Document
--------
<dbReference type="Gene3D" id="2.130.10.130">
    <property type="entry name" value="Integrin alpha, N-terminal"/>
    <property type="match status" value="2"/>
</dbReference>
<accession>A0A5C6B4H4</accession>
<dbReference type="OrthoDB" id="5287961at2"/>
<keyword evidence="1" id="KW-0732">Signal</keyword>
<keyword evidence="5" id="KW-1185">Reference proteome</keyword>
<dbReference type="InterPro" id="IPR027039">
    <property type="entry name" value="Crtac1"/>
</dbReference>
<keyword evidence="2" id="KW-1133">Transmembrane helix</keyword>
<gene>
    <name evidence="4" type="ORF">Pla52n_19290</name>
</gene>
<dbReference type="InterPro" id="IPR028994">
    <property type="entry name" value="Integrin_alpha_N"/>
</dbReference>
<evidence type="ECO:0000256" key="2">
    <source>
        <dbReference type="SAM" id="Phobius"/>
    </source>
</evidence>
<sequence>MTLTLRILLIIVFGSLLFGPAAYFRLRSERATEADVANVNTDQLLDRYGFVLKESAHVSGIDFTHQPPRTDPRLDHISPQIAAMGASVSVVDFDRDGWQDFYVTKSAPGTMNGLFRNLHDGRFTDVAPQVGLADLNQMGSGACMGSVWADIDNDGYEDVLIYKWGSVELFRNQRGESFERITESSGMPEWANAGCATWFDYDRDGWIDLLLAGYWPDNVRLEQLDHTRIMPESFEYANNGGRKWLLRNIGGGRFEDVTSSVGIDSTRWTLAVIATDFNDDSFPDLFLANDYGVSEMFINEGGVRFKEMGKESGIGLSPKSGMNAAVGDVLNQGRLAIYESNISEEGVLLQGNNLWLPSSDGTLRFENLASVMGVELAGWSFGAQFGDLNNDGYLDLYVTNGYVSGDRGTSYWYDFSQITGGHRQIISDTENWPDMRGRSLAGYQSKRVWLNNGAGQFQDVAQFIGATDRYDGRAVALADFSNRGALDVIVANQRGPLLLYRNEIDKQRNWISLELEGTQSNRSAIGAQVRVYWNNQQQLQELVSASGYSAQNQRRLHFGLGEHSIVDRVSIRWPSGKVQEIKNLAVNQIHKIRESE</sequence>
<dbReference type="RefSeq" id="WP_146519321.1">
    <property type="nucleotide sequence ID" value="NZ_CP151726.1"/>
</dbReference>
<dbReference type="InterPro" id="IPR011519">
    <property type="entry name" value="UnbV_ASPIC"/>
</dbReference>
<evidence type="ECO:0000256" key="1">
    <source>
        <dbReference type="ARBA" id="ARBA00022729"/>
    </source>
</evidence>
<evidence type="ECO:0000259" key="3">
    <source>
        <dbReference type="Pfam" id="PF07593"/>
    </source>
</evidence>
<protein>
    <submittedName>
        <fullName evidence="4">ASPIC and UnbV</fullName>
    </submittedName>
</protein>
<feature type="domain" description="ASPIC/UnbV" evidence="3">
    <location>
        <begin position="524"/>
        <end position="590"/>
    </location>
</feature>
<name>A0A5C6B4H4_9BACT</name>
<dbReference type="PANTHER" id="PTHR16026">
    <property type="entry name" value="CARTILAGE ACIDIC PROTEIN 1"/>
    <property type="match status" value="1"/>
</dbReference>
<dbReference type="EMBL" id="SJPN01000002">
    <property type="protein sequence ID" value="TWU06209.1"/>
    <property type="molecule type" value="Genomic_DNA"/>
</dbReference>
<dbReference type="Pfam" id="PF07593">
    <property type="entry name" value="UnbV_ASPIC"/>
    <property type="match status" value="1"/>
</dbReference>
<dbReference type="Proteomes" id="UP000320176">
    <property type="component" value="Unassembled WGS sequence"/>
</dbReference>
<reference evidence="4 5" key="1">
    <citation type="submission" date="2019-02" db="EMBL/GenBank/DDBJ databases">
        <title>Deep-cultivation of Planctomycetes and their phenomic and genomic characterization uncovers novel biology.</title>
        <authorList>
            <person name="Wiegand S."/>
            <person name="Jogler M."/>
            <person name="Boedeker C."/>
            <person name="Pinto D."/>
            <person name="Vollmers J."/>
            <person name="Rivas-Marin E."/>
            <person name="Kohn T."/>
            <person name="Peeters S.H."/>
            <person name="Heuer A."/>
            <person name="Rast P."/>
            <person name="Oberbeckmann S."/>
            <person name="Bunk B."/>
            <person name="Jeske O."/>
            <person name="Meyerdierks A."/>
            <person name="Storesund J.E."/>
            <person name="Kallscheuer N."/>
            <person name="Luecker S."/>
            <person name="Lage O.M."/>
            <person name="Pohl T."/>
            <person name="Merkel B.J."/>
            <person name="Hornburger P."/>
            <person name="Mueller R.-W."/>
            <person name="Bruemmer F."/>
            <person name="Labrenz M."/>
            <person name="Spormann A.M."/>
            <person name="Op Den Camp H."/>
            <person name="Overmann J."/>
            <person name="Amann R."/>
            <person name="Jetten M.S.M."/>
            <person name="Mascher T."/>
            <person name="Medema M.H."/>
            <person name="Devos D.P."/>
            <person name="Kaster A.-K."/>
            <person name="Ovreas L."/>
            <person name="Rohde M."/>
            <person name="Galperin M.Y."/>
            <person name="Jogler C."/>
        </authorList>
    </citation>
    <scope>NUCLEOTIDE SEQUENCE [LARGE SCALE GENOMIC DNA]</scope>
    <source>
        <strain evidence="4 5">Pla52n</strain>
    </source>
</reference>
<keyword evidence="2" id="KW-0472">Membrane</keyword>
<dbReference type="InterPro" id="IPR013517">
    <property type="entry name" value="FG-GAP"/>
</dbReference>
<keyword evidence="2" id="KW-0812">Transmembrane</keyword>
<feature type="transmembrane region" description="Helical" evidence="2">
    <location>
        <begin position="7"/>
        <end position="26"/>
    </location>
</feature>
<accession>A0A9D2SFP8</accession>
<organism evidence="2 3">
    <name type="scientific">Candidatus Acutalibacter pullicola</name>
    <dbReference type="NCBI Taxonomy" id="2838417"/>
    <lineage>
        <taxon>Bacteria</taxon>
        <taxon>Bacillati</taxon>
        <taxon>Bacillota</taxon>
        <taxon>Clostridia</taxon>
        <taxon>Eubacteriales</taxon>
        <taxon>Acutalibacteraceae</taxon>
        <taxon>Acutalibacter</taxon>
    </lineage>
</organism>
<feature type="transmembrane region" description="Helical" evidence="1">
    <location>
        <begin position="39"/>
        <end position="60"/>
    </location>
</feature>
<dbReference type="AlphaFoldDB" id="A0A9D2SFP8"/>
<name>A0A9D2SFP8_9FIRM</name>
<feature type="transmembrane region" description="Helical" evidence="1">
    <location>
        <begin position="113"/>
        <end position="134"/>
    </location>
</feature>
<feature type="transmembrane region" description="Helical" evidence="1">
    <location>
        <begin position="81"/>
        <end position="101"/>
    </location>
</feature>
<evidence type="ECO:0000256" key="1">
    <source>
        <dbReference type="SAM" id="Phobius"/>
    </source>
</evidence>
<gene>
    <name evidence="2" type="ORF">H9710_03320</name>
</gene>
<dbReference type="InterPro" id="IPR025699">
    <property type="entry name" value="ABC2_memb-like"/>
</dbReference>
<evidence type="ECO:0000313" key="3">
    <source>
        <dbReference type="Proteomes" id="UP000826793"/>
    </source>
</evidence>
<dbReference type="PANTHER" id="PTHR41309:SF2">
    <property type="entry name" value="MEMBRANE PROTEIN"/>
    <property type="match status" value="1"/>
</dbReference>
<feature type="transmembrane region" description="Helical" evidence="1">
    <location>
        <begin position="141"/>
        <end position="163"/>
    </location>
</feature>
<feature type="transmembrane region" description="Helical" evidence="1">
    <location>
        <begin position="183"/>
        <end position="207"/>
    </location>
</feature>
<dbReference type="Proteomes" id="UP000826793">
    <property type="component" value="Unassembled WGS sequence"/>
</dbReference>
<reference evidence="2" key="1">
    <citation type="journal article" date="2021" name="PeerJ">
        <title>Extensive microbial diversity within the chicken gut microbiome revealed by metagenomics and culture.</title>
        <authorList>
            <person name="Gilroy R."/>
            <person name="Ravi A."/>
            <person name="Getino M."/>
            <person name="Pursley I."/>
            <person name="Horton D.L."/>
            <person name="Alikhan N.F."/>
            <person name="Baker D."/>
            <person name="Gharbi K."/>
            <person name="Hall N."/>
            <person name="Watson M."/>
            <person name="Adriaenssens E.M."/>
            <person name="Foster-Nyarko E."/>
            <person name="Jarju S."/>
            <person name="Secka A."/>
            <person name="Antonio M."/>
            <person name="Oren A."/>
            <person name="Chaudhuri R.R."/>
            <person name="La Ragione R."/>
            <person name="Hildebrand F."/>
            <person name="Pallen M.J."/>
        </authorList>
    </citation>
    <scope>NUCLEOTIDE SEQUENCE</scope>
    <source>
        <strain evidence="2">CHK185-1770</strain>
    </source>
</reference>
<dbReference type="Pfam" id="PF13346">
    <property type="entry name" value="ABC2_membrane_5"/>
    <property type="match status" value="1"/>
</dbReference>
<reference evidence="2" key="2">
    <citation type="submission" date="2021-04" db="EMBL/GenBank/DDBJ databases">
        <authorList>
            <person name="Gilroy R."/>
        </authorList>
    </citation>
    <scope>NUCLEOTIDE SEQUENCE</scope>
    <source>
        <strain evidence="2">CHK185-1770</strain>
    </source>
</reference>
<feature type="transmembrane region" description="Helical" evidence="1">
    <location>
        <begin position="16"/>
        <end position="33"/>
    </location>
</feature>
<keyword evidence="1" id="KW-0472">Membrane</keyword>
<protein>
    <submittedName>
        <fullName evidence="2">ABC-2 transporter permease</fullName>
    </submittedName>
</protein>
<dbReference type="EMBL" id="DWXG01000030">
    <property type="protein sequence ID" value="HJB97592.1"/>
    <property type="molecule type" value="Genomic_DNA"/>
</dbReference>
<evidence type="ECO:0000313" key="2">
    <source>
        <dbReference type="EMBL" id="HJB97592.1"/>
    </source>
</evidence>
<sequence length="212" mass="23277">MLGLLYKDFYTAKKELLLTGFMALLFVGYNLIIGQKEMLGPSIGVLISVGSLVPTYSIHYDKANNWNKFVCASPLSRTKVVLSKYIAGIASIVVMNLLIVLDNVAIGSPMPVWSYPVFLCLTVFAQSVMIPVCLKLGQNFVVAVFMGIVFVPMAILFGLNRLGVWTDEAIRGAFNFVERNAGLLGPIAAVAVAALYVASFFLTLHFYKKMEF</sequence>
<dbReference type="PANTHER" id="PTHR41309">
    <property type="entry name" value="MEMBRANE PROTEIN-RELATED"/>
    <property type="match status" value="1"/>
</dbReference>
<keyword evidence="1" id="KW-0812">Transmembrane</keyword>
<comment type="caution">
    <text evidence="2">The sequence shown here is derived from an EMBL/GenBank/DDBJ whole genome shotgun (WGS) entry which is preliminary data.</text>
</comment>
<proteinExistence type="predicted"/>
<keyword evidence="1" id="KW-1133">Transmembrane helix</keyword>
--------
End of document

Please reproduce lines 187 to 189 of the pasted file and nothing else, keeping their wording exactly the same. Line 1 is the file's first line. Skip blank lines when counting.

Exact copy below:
<feature type="transmembrane region" description="Helical" evidence="1">
    <location>
        <begin position="183"/>